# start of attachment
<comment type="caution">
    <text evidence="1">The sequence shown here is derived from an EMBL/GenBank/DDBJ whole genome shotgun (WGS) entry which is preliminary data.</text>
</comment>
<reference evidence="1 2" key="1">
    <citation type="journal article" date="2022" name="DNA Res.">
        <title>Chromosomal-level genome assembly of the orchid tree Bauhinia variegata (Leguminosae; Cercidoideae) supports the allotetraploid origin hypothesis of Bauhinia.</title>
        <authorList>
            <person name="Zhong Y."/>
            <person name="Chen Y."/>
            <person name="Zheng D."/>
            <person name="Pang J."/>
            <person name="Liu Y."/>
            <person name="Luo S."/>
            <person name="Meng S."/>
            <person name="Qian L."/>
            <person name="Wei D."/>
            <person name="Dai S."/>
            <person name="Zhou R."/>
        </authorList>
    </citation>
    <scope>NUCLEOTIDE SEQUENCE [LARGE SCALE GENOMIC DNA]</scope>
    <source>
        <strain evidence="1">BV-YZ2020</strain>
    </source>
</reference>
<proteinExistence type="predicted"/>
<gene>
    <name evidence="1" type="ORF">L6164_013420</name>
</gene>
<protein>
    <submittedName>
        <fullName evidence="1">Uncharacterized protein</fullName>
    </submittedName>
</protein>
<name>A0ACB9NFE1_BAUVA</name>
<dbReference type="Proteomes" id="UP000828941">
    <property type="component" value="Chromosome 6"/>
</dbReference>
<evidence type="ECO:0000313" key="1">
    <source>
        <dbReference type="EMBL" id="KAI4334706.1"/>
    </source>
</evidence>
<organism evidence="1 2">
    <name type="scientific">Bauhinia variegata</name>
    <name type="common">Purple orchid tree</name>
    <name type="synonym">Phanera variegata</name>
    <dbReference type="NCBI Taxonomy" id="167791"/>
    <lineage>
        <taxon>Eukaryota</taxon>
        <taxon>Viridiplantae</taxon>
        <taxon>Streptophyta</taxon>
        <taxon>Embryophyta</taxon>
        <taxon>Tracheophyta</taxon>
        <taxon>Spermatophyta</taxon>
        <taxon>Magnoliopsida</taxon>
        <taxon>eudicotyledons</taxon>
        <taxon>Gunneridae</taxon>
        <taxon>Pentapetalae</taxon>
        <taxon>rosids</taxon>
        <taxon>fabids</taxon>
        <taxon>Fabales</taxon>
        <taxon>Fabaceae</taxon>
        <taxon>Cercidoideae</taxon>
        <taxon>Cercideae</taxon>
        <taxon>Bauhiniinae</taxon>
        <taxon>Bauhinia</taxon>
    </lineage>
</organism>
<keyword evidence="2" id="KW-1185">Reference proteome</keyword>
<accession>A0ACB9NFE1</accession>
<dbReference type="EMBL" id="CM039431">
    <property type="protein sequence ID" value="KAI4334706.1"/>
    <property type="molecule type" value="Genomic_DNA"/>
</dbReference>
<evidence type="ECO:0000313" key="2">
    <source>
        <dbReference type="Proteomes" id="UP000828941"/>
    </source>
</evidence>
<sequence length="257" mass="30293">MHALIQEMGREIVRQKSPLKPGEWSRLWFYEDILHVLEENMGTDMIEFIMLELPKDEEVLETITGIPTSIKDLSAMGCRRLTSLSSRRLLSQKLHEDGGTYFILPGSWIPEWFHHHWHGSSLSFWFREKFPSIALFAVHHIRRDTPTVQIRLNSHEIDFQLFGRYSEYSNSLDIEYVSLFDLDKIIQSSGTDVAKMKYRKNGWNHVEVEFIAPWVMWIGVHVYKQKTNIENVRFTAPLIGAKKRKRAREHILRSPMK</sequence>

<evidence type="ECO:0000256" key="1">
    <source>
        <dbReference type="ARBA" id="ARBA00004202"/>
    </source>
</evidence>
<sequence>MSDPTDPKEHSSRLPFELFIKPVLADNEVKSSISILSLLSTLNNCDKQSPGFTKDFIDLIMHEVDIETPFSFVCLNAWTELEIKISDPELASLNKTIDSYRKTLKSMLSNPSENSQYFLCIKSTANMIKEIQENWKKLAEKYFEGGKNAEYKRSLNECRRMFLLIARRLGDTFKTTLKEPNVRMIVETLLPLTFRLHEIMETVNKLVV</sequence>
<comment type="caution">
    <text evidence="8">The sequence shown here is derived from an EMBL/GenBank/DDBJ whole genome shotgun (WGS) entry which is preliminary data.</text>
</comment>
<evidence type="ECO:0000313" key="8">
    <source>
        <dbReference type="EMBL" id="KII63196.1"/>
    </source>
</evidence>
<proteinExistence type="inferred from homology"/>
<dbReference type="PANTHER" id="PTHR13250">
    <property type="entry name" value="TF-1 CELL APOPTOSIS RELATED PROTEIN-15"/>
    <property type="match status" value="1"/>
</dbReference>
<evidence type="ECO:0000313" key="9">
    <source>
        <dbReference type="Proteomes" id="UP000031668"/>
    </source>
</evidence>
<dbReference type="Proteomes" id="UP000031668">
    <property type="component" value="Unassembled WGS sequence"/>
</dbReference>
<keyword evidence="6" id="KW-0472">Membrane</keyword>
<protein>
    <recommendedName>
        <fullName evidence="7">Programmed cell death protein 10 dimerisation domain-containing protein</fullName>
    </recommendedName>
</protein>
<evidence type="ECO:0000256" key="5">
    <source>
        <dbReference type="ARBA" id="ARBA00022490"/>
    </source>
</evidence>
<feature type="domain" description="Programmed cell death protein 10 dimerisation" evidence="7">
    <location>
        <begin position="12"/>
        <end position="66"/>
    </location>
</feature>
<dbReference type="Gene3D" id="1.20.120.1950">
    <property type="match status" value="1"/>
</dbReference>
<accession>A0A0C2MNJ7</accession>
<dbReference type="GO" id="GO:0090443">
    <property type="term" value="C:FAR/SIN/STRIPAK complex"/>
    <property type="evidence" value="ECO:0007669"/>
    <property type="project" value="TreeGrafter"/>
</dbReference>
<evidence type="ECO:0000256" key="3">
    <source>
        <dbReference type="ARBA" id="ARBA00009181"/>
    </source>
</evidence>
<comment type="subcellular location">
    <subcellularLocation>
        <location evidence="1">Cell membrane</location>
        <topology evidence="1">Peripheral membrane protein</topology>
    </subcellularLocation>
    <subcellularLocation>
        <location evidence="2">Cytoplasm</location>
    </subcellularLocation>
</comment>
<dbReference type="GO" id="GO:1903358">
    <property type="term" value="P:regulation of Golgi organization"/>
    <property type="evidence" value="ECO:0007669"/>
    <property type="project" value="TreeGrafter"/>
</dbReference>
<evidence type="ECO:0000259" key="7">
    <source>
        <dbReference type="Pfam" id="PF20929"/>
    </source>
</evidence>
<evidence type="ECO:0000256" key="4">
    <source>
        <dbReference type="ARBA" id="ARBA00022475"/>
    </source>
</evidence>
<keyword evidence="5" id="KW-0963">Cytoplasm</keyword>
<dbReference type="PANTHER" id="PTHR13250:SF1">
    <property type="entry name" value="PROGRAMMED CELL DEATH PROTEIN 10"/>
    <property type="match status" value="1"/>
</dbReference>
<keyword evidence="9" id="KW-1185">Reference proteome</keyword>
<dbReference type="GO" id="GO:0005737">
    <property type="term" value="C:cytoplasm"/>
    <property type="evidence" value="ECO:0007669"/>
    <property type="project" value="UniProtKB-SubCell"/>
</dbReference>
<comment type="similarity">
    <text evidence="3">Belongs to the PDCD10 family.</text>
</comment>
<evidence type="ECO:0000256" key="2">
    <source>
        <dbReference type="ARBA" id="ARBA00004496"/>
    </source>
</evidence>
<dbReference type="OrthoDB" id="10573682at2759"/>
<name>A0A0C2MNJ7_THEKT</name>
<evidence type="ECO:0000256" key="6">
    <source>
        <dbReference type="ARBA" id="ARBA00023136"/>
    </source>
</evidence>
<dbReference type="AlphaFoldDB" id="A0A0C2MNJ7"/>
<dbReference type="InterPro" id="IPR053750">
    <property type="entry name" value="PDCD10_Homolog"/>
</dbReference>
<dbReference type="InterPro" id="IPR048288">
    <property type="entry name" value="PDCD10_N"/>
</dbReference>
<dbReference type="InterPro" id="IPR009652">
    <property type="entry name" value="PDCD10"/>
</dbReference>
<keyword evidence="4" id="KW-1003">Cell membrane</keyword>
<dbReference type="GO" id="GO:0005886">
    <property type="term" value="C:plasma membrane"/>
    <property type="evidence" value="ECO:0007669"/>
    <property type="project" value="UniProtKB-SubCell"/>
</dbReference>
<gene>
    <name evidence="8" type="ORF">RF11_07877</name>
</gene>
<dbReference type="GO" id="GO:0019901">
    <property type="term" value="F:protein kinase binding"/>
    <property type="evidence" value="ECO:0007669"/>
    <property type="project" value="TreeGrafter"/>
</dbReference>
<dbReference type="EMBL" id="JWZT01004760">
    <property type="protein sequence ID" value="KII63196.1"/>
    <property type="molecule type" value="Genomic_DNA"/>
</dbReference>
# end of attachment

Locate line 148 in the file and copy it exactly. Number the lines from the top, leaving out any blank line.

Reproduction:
</comment>